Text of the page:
What we know about Buffalo supermarket shooting suspect Payton Gendron | CNN


The 18-year-old man who allegedly shot and killed 10 people at a Buffalo supermarket Saturday afternoon was motivated by hate, authorities said.

The Tops Friendly Market where the shooting took place is located in the heart of Buffalo’s Black community and 11 of the 13 people shot by the White suspect were Black, officials said.

“This was pure evil,” Erie County Sheriff John C. Garcia said at a Saturday news conference, calling the shooting a “straight up racially motivated hate crime from somebody outside of our community.”

The US Department of Justice is investigating the shooting “as a hate crime and an act of racially-motivated violent extremism,” according to a statement from US Attorney General Merrick Garland.

Payton Gendron of Conklin, New York, was charged with first degree murder Saturday, Erie County District Attorney John J. Flynn said in a news release. Conklin is about a three-and-a-half hour drive from Buffalo.

He pleaded not guilty.

Here’s what we know about the shooting suspect.

Authorities say when the suspect arrived at the store around 2:30 p.m., he was heavily armed, wearing tactical gear, a helmet and had a camera that was livestreaming his actions.

The suspect used an assault weapon, Flynn said during the news conference.

In his news release, Flynn said the suspect shot four people outside of the grocery store, three fatally. When he entered the store, he exchanged fire with an armed security guard, who authorities said was a retired Buffalo police officer. The security guard died of his injuries. The suspect shot eight more people in the store, six of whom died, the release said.

New York Gov. Kathy Hochul said it’s not clear if the suspect should have been prevented from being sold a gun in New York State, after it’s emerged the gunman was once investigated over something he had written in high school.

Speaking to Margaret Brennan on CBS’ Face the Nation on Sunday, Hochul was asked how the 18-year-old suspect was able to legally purchase a gun.

Earlier Sunday, Hochul told CNN the gun used in the Buffalo mass shooting where 10 people were killed on Saturday was purchased legally in New York State. Speaking to CNN’s Dana Bash on State of the Union, Hochul said the weapon was an AR-15. She said it’s believed the high-capacity magazine was purchased outside of New York.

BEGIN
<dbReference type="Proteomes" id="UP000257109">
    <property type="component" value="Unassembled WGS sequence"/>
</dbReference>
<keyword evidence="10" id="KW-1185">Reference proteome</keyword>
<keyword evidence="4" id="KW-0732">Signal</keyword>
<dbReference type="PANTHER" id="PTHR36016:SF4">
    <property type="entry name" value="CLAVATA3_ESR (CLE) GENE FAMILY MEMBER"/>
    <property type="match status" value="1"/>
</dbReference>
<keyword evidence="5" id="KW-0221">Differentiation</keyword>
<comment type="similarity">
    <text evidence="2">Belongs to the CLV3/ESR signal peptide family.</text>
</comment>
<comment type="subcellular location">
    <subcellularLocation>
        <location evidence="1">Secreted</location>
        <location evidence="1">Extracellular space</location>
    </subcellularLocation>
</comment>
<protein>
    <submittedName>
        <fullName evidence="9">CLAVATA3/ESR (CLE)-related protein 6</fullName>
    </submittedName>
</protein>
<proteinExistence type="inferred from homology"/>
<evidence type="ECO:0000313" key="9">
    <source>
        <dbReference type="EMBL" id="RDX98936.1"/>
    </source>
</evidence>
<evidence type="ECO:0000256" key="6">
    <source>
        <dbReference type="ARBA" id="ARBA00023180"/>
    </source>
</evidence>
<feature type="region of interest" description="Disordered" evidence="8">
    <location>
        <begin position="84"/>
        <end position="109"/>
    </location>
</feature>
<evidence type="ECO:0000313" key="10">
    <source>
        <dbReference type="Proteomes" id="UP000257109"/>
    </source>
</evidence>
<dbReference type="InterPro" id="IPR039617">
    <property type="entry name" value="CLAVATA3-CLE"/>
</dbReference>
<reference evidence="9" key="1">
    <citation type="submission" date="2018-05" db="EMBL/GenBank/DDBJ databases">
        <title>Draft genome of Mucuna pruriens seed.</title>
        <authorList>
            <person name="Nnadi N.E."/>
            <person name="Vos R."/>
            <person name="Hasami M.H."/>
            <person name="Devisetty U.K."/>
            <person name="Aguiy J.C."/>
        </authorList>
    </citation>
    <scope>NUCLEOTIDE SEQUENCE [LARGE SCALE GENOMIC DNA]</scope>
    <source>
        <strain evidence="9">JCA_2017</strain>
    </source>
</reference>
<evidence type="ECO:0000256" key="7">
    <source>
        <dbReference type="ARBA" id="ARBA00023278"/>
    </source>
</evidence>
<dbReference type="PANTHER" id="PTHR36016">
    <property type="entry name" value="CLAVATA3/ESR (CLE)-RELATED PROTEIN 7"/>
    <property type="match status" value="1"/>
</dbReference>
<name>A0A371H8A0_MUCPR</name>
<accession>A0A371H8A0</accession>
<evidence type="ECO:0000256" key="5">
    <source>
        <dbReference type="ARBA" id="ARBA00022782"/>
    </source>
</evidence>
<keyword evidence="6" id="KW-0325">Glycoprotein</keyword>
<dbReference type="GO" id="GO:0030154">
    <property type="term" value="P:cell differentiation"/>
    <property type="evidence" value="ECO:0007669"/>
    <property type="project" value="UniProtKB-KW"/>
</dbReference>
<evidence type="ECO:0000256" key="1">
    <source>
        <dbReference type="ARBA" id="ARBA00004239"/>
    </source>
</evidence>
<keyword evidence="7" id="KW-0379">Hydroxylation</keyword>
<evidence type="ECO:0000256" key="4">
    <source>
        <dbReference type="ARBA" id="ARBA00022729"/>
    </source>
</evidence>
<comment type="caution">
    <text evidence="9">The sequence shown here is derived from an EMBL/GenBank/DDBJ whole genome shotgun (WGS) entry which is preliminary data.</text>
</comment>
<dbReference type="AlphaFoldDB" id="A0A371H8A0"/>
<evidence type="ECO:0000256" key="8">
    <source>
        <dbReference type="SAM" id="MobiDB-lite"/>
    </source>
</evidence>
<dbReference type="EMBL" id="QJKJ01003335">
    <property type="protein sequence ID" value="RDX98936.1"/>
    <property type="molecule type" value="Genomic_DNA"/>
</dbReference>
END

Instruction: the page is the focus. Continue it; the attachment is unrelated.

Brennan asked, “You’ve said it was legally obtained, you’ve also said that the shooter had been, at one point, under the surveillance of medical authorities because of past comments he had made about carrying out a shooting. How was he allowed to buy and to hold on to that weapon?”

Hochul responded, “That is exactly what is being investigated now. I understand that he wrote something when he was in high school and that was being investigated. So we’re going to get to the bottom of that.”

Asked if the sale of the gun was an oversight by the State, Hochul said, “We don’t know that right now. But I’m going to get to the bottom of it and find out right now. It would have happened a while back.”

She added, “Apparently he was investigated when he was a high school student, brought to the attention of the authorities. He had a medical evaluation based on something he had written in school and so we’re going to find out what happened in the aftermath.”

The popular livestreaming platform Twitch confirmed Saturday the shooting suspect used its platform to stream a live broadcast during the attack.

The company said it was “devastated” to hear about the shooting and added the user “has been indefinitely suspended from our service, and we are taking all appropriate action, including monitoring for any accounts rebroadcasting this content.”

CNN obtained a portion of the livestream that shows the alleged shooter pulling up to a Tops store.

The video is recorded from the point of view of the alleged shooter as he is driving into the supermarket’s parking lot. The person is seen in the rearview mirror wearing a helmet and is heard saying, “Just got to go for it,” before he pulls into the front of the store.

In the video, store patrons can be seen walking through the parking lot as the suspect drives up.

A spokesperson for Twitch said the company removed the livestream less than two minutes after the violence started. The company did not immediately respond to follow-up questions about whether the suspect was actively firing when the livestream was halted.